VADNAIS HEIGHTS — Merrick Inc. job coach Curtis Brunton rushed home to Maplewood to change into nicer clothes after learning he had been reassigned to a crew heading to Kowalski's for a shift last week.
Brunton, who oversees work crews of people with disabilities, was filling in for a sick staff member. But filling in is nothing new for the 10-year veteran — he typically oversees a crew at a pharmaceutical company, a position he has been filling in for since last April.
Merrick is still looking for a replacement staff member almost a year later, he said. Over the course of a week, Brunton may fill in at up to five or six different job sites if another staff member is sick or leaves, he added.
But Brunton enjoys the variety. “There is never a dull moment,” he noted.
The tone is a little more somber at the desk of Executive Director John Wayne Barker. The direct care staff turnover percentage nearly doubled over the last three years, from 11 percent in 2013 to 24 percent in 2016, he explained. The average tenure of the approximately 80 direct care staff also dropped from seven to six-and-a-half years.
“Most of it is because of wages,” Barker said. The starting $13.30/hour wage is competitive with fast food restaurants, he noted.
“We are not given the resources by the government to raise their wages,” he said. Merrick receives funding from the federal, state and county government from its clients. Barker said it is not enough.
Last year, the state gave $100 million to state-funded direct care facilities to increase wages and create new positions, he added.
Now Merrick, as part of the Minnesota Organization for Habilitation and Rehabilitation (MOHR), says it should be the nonprofit sector's turn. Every five years, the Legislature decides the amount of money that will be given to direct care facilities for services for those with disabilities. This year is the year, but the last increase was not enough to sustain workers, Barker said.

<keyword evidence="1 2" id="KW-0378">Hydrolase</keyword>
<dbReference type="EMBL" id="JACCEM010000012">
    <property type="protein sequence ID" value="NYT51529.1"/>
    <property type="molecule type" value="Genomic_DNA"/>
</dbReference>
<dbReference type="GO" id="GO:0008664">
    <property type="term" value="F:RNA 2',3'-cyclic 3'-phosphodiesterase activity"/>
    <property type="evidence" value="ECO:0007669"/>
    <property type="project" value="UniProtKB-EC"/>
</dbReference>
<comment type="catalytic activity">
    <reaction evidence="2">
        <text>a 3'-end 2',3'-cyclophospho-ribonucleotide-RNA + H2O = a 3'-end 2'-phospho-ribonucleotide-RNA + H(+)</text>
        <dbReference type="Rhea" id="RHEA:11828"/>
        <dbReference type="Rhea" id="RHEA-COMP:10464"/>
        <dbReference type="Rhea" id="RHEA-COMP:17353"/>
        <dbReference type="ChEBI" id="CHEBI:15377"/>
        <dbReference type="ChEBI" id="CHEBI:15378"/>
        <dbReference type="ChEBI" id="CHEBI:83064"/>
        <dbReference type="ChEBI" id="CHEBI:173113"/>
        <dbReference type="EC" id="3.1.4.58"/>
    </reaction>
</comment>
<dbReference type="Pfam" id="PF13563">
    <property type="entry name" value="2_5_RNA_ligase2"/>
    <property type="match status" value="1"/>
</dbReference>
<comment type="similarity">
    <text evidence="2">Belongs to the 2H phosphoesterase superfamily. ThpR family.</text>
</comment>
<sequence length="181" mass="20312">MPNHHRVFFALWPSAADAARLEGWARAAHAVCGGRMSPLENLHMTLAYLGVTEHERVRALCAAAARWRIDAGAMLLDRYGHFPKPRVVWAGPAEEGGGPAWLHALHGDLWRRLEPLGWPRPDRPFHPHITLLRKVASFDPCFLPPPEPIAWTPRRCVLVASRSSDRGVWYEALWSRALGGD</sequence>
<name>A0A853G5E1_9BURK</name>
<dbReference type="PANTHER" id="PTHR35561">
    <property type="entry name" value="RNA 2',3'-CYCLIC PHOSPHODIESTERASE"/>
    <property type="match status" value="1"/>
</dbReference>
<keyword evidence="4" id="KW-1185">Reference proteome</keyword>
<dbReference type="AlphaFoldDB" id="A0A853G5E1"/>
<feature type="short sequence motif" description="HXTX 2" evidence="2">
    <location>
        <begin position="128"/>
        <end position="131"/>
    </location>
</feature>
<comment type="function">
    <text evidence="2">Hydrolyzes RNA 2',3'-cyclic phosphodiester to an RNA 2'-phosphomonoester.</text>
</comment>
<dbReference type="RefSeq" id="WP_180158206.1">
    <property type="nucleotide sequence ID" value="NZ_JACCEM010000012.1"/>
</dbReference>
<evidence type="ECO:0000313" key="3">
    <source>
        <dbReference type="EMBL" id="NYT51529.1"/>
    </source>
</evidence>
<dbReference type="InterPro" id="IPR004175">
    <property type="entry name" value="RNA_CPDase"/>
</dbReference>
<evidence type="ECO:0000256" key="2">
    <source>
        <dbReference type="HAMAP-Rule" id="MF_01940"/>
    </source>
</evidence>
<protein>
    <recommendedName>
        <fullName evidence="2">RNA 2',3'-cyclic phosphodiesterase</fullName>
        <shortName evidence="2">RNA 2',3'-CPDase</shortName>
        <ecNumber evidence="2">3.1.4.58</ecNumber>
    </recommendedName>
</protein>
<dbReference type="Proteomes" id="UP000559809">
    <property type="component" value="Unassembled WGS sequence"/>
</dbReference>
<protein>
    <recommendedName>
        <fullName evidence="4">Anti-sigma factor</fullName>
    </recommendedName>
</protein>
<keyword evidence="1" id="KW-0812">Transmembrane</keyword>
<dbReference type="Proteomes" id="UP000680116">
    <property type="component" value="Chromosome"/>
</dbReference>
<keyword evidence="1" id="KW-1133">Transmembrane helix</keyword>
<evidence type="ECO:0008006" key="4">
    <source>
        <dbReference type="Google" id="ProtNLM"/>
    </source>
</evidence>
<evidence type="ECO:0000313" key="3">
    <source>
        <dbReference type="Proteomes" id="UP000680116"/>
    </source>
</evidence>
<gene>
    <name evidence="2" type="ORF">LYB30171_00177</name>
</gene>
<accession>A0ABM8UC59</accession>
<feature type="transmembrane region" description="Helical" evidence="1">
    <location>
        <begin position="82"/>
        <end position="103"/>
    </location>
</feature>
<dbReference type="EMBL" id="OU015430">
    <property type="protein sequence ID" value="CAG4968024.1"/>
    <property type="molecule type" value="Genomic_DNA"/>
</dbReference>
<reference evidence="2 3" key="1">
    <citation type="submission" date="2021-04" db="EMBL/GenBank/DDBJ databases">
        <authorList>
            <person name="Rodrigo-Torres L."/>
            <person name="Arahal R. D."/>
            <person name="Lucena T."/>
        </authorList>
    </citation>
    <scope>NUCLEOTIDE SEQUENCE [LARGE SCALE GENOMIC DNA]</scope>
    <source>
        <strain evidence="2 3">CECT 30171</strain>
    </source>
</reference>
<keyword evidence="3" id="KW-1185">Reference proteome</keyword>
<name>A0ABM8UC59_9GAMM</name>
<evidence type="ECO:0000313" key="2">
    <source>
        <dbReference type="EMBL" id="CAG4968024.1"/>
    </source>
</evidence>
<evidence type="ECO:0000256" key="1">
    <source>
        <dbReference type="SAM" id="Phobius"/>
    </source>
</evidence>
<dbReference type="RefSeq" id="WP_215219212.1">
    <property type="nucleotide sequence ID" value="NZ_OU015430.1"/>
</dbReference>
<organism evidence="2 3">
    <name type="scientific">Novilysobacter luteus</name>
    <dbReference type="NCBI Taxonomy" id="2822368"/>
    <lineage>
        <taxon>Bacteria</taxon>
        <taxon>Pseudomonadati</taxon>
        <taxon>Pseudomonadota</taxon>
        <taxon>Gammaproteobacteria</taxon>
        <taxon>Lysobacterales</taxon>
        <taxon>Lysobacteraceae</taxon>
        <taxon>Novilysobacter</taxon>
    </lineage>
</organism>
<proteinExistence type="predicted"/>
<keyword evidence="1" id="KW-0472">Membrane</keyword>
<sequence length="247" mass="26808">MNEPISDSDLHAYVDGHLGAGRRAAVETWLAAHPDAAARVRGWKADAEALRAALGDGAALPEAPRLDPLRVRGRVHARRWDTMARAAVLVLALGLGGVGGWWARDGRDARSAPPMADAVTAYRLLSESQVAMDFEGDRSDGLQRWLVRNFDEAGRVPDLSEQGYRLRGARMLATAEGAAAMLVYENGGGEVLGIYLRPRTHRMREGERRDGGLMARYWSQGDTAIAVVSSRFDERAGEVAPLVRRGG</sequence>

“It is estimated that there are 8,700 unfilled direct support positions in Minnesota right now, and that number is growing as pay rates continue to lag behind other industries," said Mike Burke, MOHR president. MOHR is calling for a wage increase of at least 4 percent to boost wages closer to a livable wage for Ramsey County, which is about $16/hour for two adults with two children, according to the wage calculator developed by MIT (Massachusetts Institute of Technology). Barker said the metro average wage is $13.60/hour. Merrick's average is $14.25/hour. A 4 percent increase in state funding would bump Merrick's average wage to $15.40 in 2018, Barker noted.
Merrick's wages are determined by the amount of money it receives from the state and the amount it costs to provide services.
“Our revenue is controlled by the state,” Barker explained. It receives $75 per client from the government per day for services, but it costs $80 to deliver, he noted. Over the course of a year, that is about a $450,000 gap, he noted.
“On July 1, we are already hitting the ground running trying to cover that,” said Karen Herrera, development and communications director.
Unless a large ongoing donation suddenly appeared, Merrick couldn't independently increase its wages, Barker explained. Grants, donations and pull tabs fill in the gap that is already there. Merrick is the top seller of pull tabs in the state, Herrera noted.